9. by   Roland
    is almost painful. The liberal overtones make listening to Donahue, and NPR painless by comparison (I realize that nursing theory is not overtly political so how it manages to come off as liberal is an engma unto itself.) Of course I will master the subject in order to get a good grade, BUT I will do so cognizant that many of the concepts are either bunk or "plagarized" restatements of concepts long known. To me the term theory should be reserved for long tested hypotheses of extraordinary explanatory power. Thus, electromagnetic theory allows us to understand, and perhaps more importantly predict how light will behave under a variety of different circumstances. In the social sciences economic theory allows us to make certain predictions about how economies will develop and distribute resources over time. What does nursing theory allow us to predict?

    One statement of particular concern was that nursing theory allows nurses to "differentiate their profession". Now that may very well be the case, and it might be a positive aspect of nursing theory for the profession. However, if such desires in any influence the FORMULATION of such theories it is a betrayal of the scientific and intellectual process. We shouldn't put forth theories or philosophies for self serving reasons. This is what our nation did long ago when it wished to "push aside" native americans in its movement Westward. It created a "theory" of Manifest Destiny to justify its actions. All theory or philosophy should be about the simple, and deliberate pursuit of the truth without regard to its consequences.

    By the way I am pursuing nursing primarily for a steady pay check. The free market economic theory upon which our nation's economy is based tells me that this is the thing to do.
  10. by   sjoe
    "One statement of particular concern was that nursing theory allows nurses to "differentiate their profession". Now that may very well be the case, and it might be a positive aspect of nursing theory for the profession. "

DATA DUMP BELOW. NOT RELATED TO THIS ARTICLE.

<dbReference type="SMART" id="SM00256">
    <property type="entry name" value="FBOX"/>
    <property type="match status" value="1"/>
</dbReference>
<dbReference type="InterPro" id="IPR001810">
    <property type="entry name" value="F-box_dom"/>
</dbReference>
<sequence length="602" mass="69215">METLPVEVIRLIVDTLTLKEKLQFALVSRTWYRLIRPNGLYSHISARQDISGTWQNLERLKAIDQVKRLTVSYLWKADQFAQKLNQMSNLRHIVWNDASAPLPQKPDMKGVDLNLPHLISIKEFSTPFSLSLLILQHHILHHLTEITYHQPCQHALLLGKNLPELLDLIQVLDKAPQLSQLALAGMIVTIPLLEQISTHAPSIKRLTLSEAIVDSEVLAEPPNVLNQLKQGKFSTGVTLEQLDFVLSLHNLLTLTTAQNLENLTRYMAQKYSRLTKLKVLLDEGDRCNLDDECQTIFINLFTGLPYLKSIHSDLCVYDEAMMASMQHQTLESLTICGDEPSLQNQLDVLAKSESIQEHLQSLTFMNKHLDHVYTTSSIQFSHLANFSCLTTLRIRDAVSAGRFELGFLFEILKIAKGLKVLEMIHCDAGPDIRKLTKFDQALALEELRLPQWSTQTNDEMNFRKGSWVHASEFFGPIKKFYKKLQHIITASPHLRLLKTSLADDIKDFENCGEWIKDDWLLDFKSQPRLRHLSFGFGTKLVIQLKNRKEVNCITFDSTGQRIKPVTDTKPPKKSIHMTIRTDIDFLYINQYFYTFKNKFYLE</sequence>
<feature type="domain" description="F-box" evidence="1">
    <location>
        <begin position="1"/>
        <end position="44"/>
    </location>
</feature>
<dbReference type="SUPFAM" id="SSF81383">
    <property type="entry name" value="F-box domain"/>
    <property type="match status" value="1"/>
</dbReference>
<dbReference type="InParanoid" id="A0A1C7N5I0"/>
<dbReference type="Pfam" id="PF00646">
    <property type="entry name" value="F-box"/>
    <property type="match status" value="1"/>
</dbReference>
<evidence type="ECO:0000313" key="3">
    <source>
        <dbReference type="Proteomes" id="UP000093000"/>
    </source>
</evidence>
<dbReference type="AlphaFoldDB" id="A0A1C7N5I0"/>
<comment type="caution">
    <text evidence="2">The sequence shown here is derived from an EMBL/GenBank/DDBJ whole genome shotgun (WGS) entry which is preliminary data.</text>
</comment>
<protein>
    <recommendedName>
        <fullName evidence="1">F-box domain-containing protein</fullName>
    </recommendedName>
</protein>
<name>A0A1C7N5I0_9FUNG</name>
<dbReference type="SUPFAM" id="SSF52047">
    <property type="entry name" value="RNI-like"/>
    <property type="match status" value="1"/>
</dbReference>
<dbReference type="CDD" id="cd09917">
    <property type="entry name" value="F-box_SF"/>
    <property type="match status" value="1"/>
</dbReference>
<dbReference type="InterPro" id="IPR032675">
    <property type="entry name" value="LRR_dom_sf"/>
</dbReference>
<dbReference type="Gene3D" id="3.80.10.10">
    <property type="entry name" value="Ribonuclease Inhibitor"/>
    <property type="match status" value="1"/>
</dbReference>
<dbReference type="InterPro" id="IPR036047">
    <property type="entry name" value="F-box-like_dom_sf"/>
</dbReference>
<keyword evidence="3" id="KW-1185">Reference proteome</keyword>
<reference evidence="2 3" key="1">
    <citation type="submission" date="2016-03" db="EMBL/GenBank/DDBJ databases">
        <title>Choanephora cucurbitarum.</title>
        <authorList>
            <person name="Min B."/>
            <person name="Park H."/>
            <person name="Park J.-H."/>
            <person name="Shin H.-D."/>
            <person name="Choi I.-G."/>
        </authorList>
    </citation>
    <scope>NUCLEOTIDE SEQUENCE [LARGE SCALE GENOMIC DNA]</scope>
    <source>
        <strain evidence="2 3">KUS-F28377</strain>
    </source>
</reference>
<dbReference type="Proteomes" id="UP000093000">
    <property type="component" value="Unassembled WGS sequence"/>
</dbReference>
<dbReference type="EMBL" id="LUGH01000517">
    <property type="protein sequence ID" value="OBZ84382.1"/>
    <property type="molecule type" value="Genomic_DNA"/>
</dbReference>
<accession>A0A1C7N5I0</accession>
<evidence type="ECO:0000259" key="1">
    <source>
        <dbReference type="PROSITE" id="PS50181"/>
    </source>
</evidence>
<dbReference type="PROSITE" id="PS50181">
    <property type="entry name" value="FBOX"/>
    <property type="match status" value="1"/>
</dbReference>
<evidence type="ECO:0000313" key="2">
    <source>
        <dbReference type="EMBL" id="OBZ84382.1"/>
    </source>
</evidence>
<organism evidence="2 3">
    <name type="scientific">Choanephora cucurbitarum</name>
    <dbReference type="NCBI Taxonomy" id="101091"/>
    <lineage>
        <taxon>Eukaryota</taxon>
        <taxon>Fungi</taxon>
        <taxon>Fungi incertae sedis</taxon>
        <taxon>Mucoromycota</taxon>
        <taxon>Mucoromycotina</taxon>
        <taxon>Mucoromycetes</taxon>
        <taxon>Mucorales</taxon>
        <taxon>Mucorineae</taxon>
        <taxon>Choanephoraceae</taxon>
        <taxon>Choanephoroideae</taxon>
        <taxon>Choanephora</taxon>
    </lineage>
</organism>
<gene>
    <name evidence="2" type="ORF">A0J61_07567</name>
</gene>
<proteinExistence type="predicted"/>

It "differentiates" nursing all right. To anyone with a brain, it clearly reveals a feeble attempt to sound like "one of the big boys"--which the attempt itself reveals to be absurd. It has always reminded me of the "high sign" the Little Rascals used to prove they were members of the club. Don't waste your time by taking this stuff seriously, any more than you would try to sort out all the possible meanings of a football cheer.

    Hopefully nursing will provide for the financial reward you seek. I also hope you find the money to be worth the personal price you will pay, but if you continue to spend your energy trying to get it all to somehow "make sense," your cost will be very high--since much of it does not.

    IMHO
    Last edit by sjoe on Nov 16, '02
  11. by   Vsummer1
    Every single class, throughout our entire program, is based on Orem's Theory of Self Care. EVERY SINGLE CLASS! They are so into it, that they even have us write our careplans using one of Orem's power components or conditioning factorS as part of our nursing dx, being the "self-care limitation". So our format for the dx would be: NANDA + deficit d/t self care limitation. Written just like that. For example: Skin integrity impairment, risk for: unable to control bladder and bowel due to inability to control body position and movements.

    But of course no one else write careplans like this, in the real world, do they???
  12. by   Peeps Mcarthur
    There are careplans on a program that only require that you know the patients medical DX. After that you're just checking appropriate boxes with the click of the mouse.


    You will never use them.

    You may pause for a second and think that you used some theory, but it will just be a feeling that you forgot something you learned sometime for something.

    I think what we will find is that we will be taught all this nursing theory crap and then later in the real world, will need all the medical knowledge that they shyed away from because "nurses don't do that" and not have a clue as to what really makes people sick, and how medical science will heal them.

    Maybe that's why new grads suck................ya think?
  13. by   Sourdough
    Nursing theory...science!...NP=I can diagnose...
    I graduated 20 years ago....I vaguely remember the actual nursing theorists that we studied, except that Sister Callista Roy rings a bell. The BScN was a REAL BSc program...1st year we took chemistry,psychology,sociology(with the other thousands of 1st year university students), nursing,and anatomy&physiology with 1st year med students& physiotherapists...cadaver labs and everything..2nd year organic chemistry...it was brutal...your other choice was to do the 2/3 year diploma course, and it concentrated on clinical skills, and social sciences, not the pure sciences...now in Canada we only have baccaleaureate nursing students...no more diploma's...but the program has changed to become what is really a Bachelor's of Art or of Applied Nursing Theory, yet some schools still call it a BSc...in Taber's there is a list of 17 different nursing theories...no wonder our profession isn't taken seriously..can anyone name another profession that does this? But I guess the bottom line is theory is here to stay for now, no matter how outdated and complicated some can be, so you bite the bullet and learn it to complete your nursing course...yes it can "suck", but it will prepare you for the REAL world of nursing, where you will find many things that "suck" every day (short staffing,not enough beds, incompetent doctor's..)...but I do love being a nurse despite all the things that suck..:roll GOOD LUCK !!!!!